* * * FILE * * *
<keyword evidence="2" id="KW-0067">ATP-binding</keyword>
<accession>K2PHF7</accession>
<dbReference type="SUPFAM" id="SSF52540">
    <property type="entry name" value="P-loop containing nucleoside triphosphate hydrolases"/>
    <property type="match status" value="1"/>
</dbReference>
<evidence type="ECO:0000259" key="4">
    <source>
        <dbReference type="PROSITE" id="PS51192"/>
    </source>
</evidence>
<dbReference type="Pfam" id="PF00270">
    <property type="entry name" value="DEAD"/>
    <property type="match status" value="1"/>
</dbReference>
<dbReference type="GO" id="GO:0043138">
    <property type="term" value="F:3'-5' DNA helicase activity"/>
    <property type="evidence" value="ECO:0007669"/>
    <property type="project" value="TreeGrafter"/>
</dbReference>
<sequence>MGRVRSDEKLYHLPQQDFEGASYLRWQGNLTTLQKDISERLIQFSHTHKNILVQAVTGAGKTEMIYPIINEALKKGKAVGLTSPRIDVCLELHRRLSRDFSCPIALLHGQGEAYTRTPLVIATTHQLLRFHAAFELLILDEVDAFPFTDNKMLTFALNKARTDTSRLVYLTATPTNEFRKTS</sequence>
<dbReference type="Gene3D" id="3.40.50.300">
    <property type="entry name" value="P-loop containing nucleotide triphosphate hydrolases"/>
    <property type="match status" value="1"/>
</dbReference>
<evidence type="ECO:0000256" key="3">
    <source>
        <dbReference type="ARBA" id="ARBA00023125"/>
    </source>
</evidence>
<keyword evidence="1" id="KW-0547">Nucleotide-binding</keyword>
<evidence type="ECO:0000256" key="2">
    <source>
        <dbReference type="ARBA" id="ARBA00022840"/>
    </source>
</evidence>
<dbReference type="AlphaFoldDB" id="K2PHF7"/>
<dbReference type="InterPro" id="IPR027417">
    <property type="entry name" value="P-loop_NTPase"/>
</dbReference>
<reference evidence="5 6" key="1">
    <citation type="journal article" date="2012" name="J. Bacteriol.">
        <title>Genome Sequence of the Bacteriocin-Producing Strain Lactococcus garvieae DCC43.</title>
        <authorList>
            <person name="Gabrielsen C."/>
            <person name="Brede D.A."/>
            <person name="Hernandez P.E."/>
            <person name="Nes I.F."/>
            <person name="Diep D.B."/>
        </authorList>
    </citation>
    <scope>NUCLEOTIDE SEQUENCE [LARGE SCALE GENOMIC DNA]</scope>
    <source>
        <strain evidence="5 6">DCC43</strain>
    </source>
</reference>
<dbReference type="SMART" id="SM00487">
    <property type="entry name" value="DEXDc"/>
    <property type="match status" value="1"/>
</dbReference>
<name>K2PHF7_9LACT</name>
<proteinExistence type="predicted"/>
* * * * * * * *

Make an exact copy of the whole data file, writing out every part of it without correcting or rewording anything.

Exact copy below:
<keyword evidence="2" id="KW-0067">ATP-binding</keyword>
<accession>K2PHF7</accession>
<dbReference type="SUPFAM" id="SSF52540">
    <property type="entry name" value="P-loop containing nucleoside triphosphate hydrolases"/>
    <property type="match status" value="1"/>
</dbReference>
<evidence type="ECO:0000259" key="4">
    <source>
        <dbReference type="PROSITE" id="PS51192"/>
    </source>
</evidence>
<dbReference type="Pfam" id="PF00270">
    <property type="entry name" value="DEAD"/>
    <property type="match status" value="1"/>
</dbReference>
<dbReference type="GO" id="GO:0043138">
    <property type="term" value="F:3'-5' DNA helicase activity"/>
    <property type="evidence" value="ECO:0007669"/>
    <property type="project" value="TreeGrafter"/>
</dbReference>
<sequence>MGRVRSDEKLYHLPQQDFEGASYLRWQGNLTTLQKDISERLIQFSHTHKNILVQAVTGAGKTEMIYPIINEALKKGKAVGLTSPRIDVCLELHRRLSRDFSCPIALLHGQGEAYTRTPLVIATTHQLLRFHAAFELLILDEVDAFPFTDNKMLTFALNKARTDTSRLVYLTATPTNEFRKTS</sequence>
<dbReference type="Gene3D" id="3.40.50.300">
    <property type="entry name" value="P-loop containing nucleotide triphosphate hydrolases"/>
    <property type="match status" value="1"/>
</dbReference>
<evidence type="ECO:0000256" key="3">
    <source>
        <dbReference type="ARBA" id="ARBA00023125"/>
    </source>
</evidence>
<keyword evidence="1" id="KW-0547">Nucleotide-binding</keyword>
<evidence type="ECO:0000256" key="2">
    <source>
        <dbReference type="ARBA" id="ARBA00022840"/>
    </source>
</evidence>
<dbReference type="AlphaFoldDB" id="K2PHF7"/>
<dbReference type="InterPro" id="IPR027417">
    <property type="entry name" value="P-loop_NTPase"/>
</dbReference>
<reference evidence="5 6" key="1">
    <citation type="journal article" date="2012" name="J. Bacteriol.">
        <title>Genome Sequence of the Bacteriocin-Producing Strain Lactococcus garvieae DCC43.</title>
        <authorList>
            <person name="Gabrielsen C."/>
            <person name="Brede D.A."/>
            <person name="Hernandez P.E."/>
            <person name="Nes I.F."/>
            <person name="Diep D.B."/>
        </authorList>
    </citation>
    <scope>NUCLEOTIDE SEQUENCE [LARGE SCALE GENOMIC DNA]</scope>
    <source>
        <strain evidence="5 6">DCC43</strain>
    </source>
</reference>
<dbReference type="SMART" id="SM00487">
    <property type="entry name" value="DEXDc"/>
    <property type="match status" value="1"/>
</dbReference>
<name>K2PHF7_9LACT</name>
<proteinExistence type="predicted"/>